Some of their main suggestions include (2):
Do not eat more calories than you burn.
Eat a variety of healthful foods from all food groups, including fruits and vegetables, whole grains, low-fat dairy products, lean poultry and fish, and nuts and legumes.
Limit saturated fat, trans fat, sugar, and sugar-sweetened beverages.
Do not consume more than 2300 mg a day of sodium. Aim for 1500 mg of sodium if you have high blood pressure.
Drink alcohol in moderation.
The American Diabetes Association
The mission of the American Diabetes Association (ADA) is to provide information and resources that can help prevent and manage diabetes. The ADA’s nutrition guidelines are evidence-based and beneficial for individuals with diabetes, as well as the general population.
The ADA recommends treating diabetes with an individualized approach, but also offers suggestions for preventing and managing the disease that can apply to the larger population. These include (3):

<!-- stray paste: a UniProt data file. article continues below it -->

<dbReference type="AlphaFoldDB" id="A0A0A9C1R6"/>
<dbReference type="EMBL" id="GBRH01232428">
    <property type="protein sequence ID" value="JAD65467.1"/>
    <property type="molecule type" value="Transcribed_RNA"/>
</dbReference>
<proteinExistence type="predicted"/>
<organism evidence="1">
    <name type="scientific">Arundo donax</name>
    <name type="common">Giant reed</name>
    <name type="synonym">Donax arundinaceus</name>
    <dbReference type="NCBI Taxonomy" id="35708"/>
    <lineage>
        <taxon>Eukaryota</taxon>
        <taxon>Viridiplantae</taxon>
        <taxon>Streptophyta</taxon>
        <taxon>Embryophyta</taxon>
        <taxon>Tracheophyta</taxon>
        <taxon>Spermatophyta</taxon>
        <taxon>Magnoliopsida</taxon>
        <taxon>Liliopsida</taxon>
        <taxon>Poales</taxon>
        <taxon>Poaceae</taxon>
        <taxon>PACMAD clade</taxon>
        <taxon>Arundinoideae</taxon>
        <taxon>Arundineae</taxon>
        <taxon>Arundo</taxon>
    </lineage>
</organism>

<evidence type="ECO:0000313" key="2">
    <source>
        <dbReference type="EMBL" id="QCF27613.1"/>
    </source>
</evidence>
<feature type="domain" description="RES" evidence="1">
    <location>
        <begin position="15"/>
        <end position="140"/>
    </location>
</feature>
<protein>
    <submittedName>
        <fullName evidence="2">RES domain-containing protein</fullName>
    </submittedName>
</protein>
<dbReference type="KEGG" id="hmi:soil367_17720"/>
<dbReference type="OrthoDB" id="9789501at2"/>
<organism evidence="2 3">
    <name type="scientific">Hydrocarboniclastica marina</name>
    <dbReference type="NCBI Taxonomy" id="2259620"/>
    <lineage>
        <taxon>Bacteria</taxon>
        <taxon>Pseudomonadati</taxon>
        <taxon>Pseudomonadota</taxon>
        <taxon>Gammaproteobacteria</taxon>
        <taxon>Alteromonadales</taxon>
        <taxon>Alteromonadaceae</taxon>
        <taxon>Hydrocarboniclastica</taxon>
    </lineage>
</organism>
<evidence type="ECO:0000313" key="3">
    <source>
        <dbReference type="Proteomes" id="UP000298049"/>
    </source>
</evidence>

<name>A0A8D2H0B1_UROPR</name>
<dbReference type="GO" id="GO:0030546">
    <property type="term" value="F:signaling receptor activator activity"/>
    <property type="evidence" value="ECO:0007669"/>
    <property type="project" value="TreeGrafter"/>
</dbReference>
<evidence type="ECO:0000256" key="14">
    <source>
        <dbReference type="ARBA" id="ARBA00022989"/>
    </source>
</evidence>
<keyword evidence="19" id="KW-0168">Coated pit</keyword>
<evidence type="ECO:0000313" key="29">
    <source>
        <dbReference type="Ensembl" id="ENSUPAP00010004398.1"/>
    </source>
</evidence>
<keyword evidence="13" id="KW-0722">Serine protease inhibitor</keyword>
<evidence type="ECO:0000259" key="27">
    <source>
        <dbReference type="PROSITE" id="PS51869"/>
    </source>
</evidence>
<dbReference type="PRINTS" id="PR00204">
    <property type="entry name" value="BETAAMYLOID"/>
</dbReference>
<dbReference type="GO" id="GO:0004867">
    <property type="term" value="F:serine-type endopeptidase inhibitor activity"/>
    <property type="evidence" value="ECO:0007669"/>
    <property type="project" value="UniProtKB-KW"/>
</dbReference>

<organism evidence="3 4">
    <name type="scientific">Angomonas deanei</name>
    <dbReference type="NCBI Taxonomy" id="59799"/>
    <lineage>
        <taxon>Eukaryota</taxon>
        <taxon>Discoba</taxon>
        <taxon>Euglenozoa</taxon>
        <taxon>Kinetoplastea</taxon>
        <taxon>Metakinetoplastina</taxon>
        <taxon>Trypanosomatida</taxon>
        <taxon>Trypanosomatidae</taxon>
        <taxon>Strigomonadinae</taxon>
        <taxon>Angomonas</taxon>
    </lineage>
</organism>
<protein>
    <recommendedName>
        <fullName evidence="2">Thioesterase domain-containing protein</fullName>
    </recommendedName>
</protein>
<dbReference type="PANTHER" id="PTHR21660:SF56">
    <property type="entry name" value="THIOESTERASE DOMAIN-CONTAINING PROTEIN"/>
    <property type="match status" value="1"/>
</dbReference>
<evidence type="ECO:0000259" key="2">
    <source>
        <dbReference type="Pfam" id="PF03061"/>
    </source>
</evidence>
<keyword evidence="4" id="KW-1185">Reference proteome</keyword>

Consume carbohydrates from mostly vegetables, whole grains, fruits, legumes, and dairy products.
Consume fat from mostly mono- and polyunsaturated sources, and limit saturated and trans fats.
Limit or avoid sugar-sweetened beverages.
Do not consume more than 2300 mg a day of sodium.
Additional Nutrition Recommendations
Most nutrition experts also endorse the Acceptable Macronutrient Distribution Ranges (AMDR) set forth by the Institute of Medicine (IOM) of the National Academies. These ranges are evidence-based and suggest how much of a person’s daily calorie intake should come from protein, fats, and carbohydrates.
The recommended AMDRs for the three macronutrients are as follows (4):